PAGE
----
Tag: Stage band

Thunder Soul

August 19th, 2011 — 1:00am


Thunder Soul – sp- This is a true story destined to be an American legend. An all black 1970’s Texas High School stage band with a music director, who could have been a professional musician but chose to teach and use music to change young people’s lives, becomes the “best band in the land.” They introduce the rhythms of funk music along with great body movements by the band as they present their powerful sound. They win all kinds of competitions and trophies including the coveted band competition in Alabama. They get invited to play in Europe and Japan where they received acclaim on a par with professional musicians. 30 plus years later filmmaker Mark Landsman is listening to NPR and hears the story of this band and decides he might want to make a documentary about them. He visits the now retired leader Conrad O. Johnson, known as Prof, in Houston and convinces him to tell his story as he constructs a documentary about that historical time in the history of of Kashmere High School and this band. Much to his surprise, he then learns that some of the old band members are planning a surprise reunion concert for old Prof who has had failing health. The film becomes about these now older band members who return to prepare for this get together all with heartfelt stories about how the Prof and the band had been so meaningful to them. There are film clips of the 1970s with many of the band members in full Afros and the band with its full rich sound. These mostly guys and some gals are older, wiser, larger but still remember how to play as they are whipped into musical shape by one of the members who has taken on the leadership role for the reunion concert. The views of the musicians now in their 50s along with the wonderful sound which they can still make is captured quite well. In fact the background soundtrack throughout, even when the band is not seen playing, sets the mood and the joy of the film. There are some wonderful clips of Prof as a younger man and now as his once young charges have returned to pay tribute to him. Jamie Foxx loved the film idea and took on the role of Executive Producer. We only wish that Landsman had chosen to tell us a little more about how the returnees had been impacted by their experience, which they all agreed, had changed their lives. Had any of them become professional musicians? Had they passed on this great musical experience to their children? While we suggested to Landsman that it would be great to see a little of this info in the credits, he felt that it was mainly about the music and the personal stories were secondary. He did drop the tidbit that he is working on a fictional version for a feature film, which I am sure, will be a great opportunity to fill in the blanks in this great story. (2011)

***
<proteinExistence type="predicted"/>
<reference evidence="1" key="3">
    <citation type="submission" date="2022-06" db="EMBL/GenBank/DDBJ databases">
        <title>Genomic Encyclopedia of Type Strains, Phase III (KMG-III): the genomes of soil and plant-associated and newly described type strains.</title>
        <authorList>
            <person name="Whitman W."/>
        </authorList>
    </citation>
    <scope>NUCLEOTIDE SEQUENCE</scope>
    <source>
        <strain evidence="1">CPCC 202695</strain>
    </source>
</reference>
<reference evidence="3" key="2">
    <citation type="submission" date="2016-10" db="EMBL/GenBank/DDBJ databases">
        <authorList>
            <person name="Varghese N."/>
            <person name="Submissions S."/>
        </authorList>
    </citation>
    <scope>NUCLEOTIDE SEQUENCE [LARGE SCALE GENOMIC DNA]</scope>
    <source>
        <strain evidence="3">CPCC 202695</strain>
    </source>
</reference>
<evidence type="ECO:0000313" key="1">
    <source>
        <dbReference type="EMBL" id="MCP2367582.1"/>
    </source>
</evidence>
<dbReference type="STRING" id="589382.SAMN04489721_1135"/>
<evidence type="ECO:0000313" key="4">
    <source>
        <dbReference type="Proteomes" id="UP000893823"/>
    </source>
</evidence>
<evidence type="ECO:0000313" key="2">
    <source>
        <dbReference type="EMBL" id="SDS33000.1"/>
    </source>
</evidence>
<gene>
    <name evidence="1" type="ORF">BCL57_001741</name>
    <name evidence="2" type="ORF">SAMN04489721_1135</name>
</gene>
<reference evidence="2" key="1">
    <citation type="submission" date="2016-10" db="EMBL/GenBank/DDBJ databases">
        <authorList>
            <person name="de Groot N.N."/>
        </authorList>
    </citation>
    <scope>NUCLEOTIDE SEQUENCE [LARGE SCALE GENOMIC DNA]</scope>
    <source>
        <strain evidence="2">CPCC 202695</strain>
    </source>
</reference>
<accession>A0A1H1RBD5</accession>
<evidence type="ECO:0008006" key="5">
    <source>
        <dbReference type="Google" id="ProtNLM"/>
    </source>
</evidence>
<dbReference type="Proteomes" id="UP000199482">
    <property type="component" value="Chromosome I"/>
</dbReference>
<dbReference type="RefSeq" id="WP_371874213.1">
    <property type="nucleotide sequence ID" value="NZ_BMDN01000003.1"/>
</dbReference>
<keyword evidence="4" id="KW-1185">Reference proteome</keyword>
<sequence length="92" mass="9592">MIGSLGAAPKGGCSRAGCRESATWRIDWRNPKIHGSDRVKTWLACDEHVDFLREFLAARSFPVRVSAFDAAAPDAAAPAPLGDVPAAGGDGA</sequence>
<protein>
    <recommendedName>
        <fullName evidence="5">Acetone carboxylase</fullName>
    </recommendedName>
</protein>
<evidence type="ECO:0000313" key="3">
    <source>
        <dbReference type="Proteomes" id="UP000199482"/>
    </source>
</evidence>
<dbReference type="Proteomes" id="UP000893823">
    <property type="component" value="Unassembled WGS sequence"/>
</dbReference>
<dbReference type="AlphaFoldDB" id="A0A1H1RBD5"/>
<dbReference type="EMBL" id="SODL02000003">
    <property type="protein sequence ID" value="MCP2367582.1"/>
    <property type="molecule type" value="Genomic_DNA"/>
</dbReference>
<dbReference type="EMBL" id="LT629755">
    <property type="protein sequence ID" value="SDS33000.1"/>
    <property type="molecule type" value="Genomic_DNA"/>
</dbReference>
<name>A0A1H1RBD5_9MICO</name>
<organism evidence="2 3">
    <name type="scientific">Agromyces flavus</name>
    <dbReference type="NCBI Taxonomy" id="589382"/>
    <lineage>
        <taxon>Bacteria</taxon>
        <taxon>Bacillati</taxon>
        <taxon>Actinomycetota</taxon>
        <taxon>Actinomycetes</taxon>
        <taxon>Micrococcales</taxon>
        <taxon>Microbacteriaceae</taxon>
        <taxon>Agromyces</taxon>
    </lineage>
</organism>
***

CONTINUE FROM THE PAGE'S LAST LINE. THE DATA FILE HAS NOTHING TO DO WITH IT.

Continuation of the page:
Comment » | 3 Stars, Documentary, Musical

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